/ Travel & Leisure

What home comforts do you travel with?

Man sitting on full bag

Let’s play Family Fortunes. If Vernon Kay said, ‘we asked 100 people what home comforts they take with them on holiday’, what do you think the most popular answers would be?

In fact, 1,000 people were asked this very question as part of a recent survey by the World Travel Market. And this is what the survey revealed:

Teabags 30%; supplements (vitamins, protein shakes) 20%; picture of a loved one not on holiday with you (including pets) 11%; condiments 6%; teddy bear 4%.

Surprised by any of these? It’s worth saying that nearly half of the people surveyed said they don’t take any home comforts with them at all. I fall into that camp. With the growing number of airlines charging for hold luggage, I’m keen to leave out anything I don’t think is essential.

OK, so a few teabags don’t take up much room, and I’ve had many tasteless cups of tea abroad, so I can understand that one. But condiments? Jars of Marmite, ketchup or pickle can take up valuable room. Plus, isn’t this a sign that these holidaymakers have no intention of getting properly stuck into the local food? And by extension, the local culture in general?

I can understand that expats abroad could hanker after the tastes of home, and there are stores across the world that stock British fare, like Heinz beans and Weetabix. But surely we can do without our food routine for a week or two, and be a little more adventurous?

Home from home – our travel essentials

I did a quick straw poll around the office too. And yes, teabags did crop up more than any other item, but there were plenty of larger items too.

One colleague packs slippers for the evenings after spending the day in ski boots. Another always takes her own soap, and won’t sleep in a hotel bed without wrapping her own case around the pillow.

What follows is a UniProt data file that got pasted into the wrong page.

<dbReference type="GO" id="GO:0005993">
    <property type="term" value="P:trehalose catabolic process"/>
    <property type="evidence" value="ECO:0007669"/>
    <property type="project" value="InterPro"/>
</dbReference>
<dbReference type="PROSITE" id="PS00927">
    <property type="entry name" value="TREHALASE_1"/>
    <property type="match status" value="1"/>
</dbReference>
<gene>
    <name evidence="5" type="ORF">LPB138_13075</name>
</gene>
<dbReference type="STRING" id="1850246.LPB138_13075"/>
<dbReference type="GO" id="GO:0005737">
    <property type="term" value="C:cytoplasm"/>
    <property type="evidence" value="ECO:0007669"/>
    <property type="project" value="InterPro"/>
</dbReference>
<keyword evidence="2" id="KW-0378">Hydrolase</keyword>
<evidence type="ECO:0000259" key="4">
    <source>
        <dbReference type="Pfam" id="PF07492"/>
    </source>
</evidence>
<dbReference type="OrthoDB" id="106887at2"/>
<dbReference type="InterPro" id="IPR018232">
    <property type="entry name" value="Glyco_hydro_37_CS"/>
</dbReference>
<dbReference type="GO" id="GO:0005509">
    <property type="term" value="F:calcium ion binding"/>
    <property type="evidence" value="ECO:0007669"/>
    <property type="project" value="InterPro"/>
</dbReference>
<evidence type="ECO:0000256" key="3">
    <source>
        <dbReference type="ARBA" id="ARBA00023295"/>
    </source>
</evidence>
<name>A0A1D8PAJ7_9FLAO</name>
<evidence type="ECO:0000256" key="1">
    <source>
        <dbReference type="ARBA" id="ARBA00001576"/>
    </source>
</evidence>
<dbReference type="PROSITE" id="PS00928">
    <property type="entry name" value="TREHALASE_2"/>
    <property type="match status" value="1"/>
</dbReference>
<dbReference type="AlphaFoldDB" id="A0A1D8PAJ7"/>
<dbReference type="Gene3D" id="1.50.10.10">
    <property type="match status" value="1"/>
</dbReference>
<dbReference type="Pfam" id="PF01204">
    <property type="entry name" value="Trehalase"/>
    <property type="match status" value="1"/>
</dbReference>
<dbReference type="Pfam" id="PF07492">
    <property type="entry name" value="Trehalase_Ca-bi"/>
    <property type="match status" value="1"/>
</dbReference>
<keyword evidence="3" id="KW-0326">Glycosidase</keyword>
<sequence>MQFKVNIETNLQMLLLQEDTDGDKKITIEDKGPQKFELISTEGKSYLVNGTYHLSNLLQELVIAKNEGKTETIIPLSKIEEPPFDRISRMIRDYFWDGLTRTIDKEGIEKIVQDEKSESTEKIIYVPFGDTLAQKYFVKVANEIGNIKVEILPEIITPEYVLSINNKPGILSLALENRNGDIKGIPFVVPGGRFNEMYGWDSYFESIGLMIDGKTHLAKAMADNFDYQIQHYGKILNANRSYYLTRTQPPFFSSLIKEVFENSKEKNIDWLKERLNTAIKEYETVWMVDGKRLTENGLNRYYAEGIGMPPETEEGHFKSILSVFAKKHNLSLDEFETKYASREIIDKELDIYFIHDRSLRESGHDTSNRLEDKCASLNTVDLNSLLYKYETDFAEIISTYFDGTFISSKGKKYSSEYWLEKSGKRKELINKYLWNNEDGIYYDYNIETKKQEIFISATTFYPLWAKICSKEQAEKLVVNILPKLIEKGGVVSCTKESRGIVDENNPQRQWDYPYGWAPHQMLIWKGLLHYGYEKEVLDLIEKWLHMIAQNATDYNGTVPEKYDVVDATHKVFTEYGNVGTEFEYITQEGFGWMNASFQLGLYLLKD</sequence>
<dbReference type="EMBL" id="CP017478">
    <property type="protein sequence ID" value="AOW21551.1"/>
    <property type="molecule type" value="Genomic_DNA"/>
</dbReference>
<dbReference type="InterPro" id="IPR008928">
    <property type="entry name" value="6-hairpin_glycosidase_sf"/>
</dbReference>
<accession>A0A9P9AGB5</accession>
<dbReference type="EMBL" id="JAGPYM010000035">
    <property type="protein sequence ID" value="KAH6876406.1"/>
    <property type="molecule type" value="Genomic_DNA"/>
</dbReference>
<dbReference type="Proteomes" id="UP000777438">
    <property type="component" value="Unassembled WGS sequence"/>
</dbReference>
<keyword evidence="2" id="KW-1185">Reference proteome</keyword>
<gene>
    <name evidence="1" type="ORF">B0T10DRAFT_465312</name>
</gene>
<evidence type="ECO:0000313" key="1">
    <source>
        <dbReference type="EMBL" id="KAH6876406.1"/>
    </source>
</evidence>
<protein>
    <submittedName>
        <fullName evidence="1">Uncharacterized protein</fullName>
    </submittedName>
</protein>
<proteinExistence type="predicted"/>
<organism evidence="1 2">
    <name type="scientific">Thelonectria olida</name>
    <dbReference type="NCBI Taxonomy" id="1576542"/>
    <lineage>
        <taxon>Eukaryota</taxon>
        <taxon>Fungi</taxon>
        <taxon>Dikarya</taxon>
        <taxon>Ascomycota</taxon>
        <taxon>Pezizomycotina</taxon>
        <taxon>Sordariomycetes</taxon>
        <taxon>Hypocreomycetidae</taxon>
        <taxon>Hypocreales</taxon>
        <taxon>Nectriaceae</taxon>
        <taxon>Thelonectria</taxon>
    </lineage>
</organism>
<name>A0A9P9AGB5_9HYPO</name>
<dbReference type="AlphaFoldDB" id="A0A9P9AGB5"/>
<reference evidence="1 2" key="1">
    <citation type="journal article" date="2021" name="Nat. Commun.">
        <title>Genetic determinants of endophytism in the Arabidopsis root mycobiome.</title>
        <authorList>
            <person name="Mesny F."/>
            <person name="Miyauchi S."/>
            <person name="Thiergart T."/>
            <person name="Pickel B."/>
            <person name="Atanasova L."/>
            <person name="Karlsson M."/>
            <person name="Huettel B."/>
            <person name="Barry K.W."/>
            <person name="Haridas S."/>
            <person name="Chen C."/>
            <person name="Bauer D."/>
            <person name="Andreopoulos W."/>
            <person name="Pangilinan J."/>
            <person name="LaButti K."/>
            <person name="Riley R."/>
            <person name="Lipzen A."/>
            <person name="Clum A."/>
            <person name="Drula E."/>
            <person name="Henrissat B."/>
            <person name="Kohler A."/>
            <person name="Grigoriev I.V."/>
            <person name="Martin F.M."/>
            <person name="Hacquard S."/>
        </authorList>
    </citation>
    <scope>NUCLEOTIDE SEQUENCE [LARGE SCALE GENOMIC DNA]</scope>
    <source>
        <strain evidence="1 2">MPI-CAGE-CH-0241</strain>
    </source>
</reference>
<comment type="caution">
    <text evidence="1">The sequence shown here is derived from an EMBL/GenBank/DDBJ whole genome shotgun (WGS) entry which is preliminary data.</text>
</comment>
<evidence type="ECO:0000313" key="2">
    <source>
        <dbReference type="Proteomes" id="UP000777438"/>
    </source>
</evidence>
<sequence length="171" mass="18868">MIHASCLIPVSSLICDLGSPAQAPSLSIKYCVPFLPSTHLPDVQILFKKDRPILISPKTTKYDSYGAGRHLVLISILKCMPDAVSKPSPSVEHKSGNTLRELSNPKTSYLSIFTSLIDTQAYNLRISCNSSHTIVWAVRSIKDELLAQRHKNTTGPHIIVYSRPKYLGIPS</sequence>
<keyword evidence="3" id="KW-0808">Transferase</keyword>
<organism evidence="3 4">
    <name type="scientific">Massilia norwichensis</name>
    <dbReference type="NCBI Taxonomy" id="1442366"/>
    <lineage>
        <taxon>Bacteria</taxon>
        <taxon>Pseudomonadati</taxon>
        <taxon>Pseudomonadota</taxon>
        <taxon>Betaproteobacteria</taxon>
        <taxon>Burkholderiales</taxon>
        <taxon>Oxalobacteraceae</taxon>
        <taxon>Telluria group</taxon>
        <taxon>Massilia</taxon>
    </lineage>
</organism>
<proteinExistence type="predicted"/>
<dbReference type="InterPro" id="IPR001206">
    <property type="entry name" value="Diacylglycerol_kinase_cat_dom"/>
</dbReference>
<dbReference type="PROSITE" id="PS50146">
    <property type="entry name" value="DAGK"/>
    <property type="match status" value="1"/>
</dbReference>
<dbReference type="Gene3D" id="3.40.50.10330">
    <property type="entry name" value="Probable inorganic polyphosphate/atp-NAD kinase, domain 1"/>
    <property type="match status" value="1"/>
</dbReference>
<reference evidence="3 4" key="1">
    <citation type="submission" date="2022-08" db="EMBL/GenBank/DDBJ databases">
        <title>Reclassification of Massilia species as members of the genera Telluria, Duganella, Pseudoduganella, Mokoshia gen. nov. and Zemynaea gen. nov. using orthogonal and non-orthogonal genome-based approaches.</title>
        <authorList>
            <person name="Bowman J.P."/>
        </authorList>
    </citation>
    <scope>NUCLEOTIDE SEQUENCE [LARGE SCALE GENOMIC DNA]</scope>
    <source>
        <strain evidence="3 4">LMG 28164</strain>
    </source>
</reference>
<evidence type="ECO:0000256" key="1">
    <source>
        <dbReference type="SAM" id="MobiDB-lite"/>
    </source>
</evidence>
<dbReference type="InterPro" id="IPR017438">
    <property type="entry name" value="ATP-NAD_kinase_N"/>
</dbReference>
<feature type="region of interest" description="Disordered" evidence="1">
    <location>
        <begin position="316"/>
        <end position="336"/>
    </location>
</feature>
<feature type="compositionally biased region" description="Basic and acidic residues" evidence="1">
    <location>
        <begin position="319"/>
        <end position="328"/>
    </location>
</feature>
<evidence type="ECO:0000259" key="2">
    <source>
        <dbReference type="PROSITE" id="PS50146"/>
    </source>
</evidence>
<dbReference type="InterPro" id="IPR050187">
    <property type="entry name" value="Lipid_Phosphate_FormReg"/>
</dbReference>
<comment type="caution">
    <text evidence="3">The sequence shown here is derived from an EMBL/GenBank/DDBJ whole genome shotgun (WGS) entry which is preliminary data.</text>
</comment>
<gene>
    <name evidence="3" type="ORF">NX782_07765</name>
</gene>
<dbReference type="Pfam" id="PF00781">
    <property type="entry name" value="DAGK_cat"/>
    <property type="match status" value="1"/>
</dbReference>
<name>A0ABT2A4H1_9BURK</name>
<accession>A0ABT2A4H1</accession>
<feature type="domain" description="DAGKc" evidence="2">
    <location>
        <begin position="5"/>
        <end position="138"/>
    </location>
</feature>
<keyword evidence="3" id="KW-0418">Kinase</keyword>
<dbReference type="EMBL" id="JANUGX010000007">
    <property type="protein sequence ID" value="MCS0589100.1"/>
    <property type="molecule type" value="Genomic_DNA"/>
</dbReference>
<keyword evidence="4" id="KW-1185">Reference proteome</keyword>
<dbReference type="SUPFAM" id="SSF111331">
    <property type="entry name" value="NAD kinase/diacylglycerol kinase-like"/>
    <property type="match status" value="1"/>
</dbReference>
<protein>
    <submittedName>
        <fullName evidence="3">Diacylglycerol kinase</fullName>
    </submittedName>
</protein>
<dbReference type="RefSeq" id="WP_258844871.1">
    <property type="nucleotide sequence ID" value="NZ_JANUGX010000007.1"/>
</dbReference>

Others pack Cornflakes, bottles of strawberry-flavoured water, orange squash concentrate (‘because I probably won’t like the taste of the water’) and even packs of rice cakes (‘as I know I won’t be able to find the healthy snacks I want in Spain’).

Another friend takes her laptop and own DVDs because the local TV programmes would be no good to them. Of course, there are some resorts that are so anglicised that all the British newspapers are on sale and bars broadcast British TV shows. So you get the ‘best’ of both worlds if the only reason you’ve left the UK is for better weather! I tend to shun these resorts in favour of somewhere that’s a uniquely foreign experience.

What little (or large) reminders of home do you take with you when you go away?


I’ve had real fun flicking through TV channels in Greece for a few minutes every day waiting for my husband to get ready before going out in the sunshine. Soaps in a foreign language are even more hilarious than in your own, you can learn a lot about the local culture thanks to the ads, and some music programmes give you the (not unpleasant) feeling that you’ve dived into a time warp. In Spain I’ve found out that (at least some) news channels there have a much, much, broader scope than here geographically speaking, which has made me even more dissatisfied with our comparatively ultra-parochial BBC.

All of that to say that I pack the minimum essentials not only to save money on the flight price but also to me the whole point of going away on holiday is to immerse yourself in where you are and not bring home with you. (And referring to a recent convo, not bringing home with me includes taking a break from technology.)

Tablet (kindle app, phone, email, music, satnav/maps), camera and tea bags are my essentials. Maybe the wife!

Generally it takes about 6 months of being away from home before I start missing any home comforts – and they are usually food related! Cup of tea and a bacon sandwich probably being top of the things I miss. I remember being very excited after 8 months of living in Ecuador, to meet an English man married to an Ecuadorian who had a stash of marmite and PG Tips which he had had shipped over… We became good friends.

We have just been in Tenerife for a spell, staying at a fairly good hotel, but how we wished we’d taken a few decent breakfast cereals, marmalade, teabags, and loo rolls with us. We always take our own soap, shampoo, shower gel and other toiletries because you never know what will be provided and whether it will be any good, even in high grade establishments. We don’t bother with phones and other gadgets, nor with UK newspapers and magazines, because the whole purpose of getting away is to escape.